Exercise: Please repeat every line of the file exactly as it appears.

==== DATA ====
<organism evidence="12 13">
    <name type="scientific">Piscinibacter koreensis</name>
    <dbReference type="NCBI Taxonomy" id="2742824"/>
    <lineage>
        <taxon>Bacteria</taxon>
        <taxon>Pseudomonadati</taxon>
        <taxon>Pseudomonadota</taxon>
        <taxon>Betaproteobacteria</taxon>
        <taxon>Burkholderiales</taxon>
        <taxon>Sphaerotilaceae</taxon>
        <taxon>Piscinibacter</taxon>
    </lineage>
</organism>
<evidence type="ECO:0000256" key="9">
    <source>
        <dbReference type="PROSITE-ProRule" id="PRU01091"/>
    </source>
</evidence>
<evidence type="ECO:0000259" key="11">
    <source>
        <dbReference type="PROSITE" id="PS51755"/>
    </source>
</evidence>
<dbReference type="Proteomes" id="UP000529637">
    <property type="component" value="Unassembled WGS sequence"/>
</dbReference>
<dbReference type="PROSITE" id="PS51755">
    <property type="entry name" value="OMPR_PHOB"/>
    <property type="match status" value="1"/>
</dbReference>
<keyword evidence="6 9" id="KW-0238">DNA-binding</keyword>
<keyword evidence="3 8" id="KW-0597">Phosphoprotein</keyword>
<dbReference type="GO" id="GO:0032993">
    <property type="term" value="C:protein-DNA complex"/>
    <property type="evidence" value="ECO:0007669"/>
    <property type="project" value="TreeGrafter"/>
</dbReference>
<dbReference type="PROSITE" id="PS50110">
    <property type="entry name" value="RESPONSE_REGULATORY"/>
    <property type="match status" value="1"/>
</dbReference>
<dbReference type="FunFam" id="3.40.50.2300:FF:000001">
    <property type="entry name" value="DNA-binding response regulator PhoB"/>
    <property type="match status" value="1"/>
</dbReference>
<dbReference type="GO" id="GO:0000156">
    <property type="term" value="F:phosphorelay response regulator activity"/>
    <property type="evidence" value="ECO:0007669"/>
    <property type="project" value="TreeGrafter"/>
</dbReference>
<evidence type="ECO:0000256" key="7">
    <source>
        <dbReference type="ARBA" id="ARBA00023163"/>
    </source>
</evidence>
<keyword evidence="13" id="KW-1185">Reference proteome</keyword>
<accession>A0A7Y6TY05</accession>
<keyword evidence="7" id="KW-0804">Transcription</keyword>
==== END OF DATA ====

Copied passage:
<organism evidence="12 13">
    <name type="scientific">Piscinibacter koreensis</name>
    <dbReference type="NCBI Taxonomy" id="2742824"/>
    <lineage>
        <taxon>Bacteria</taxon>
        <taxon>Pseudomonadati</taxon>
        <taxon>Pseudomonadota</taxon>
        <taxon>Betaproteobacteria</taxon>
        <taxon>Burkholderiales</taxon>
        <taxon>Sphaerotilaceae</taxon>
        <taxon>Piscinibacter</taxon>
    </lineage>
</organism>
<evidence type="ECO:0000256" key="9">
    <source>
        <dbReference type="PROSITE-ProRule" id="PRU01091"/>
    </source>
</evidence>
<evidence type="ECO:0000259" key="11">
    <source>
        <dbReference type="PROSITE" id="PS51755"/>
    </source>
</evidence>
<dbReference type="Proteomes" id="UP000529637">
    <property type="component" value="Unassembled WGS sequence"/>
</dbReference>
<dbReference type="PROSITE" id="PS51755">
    <property type="entry name" value="OMPR_PHOB"/>
    <property type="match status" value="1"/>
</dbReference>
<keyword evidence="6 9" id="KW-0238">DNA-binding</keyword>
<keyword evidence="3 8" id="KW-0597">Phosphoprotein</keyword>
<dbReference type="GO" id="GO:0032993">
    <property type="term" value="C:protein-DNA complex"/>
    <property type="evidence" value="ECO:0007669"/>
    <property type="project" value="TreeGrafter"/>
</dbReference>
<dbReference type="PROSITE" id="PS50110">
    <property type="entry name" value="RESPONSE_REGULATORY"/>
    <property type="match status" value="1"/>
</dbReference>
<dbReference type="FunFam" id="3.40.50.2300:FF:000001">
    <property type="entry name" value="DNA-binding response regulator PhoB"/>
    <property type="match status" value="1"/>
</dbReference>
<dbReference type="GO" id="GO:0000156">
    <property type="term" value="F:phosphorelay response regulator activity"/>
    <property type="evidence" value="ECO:0007669"/>
    <property type="project" value="TreeGrafter"/>
</dbReference>
<evidence type="ECO:0000256" key="7">
    <source>
        <dbReference type="ARBA" id="ARBA00023163"/>
    </source>
</evidence>
<keyword evidence="13" id="KW-1185">Reference proteome</keyword>
<accession>A0A7Y6TY05</accession>
<keyword evidence="7" id="KW-0804">Transcription</keyword>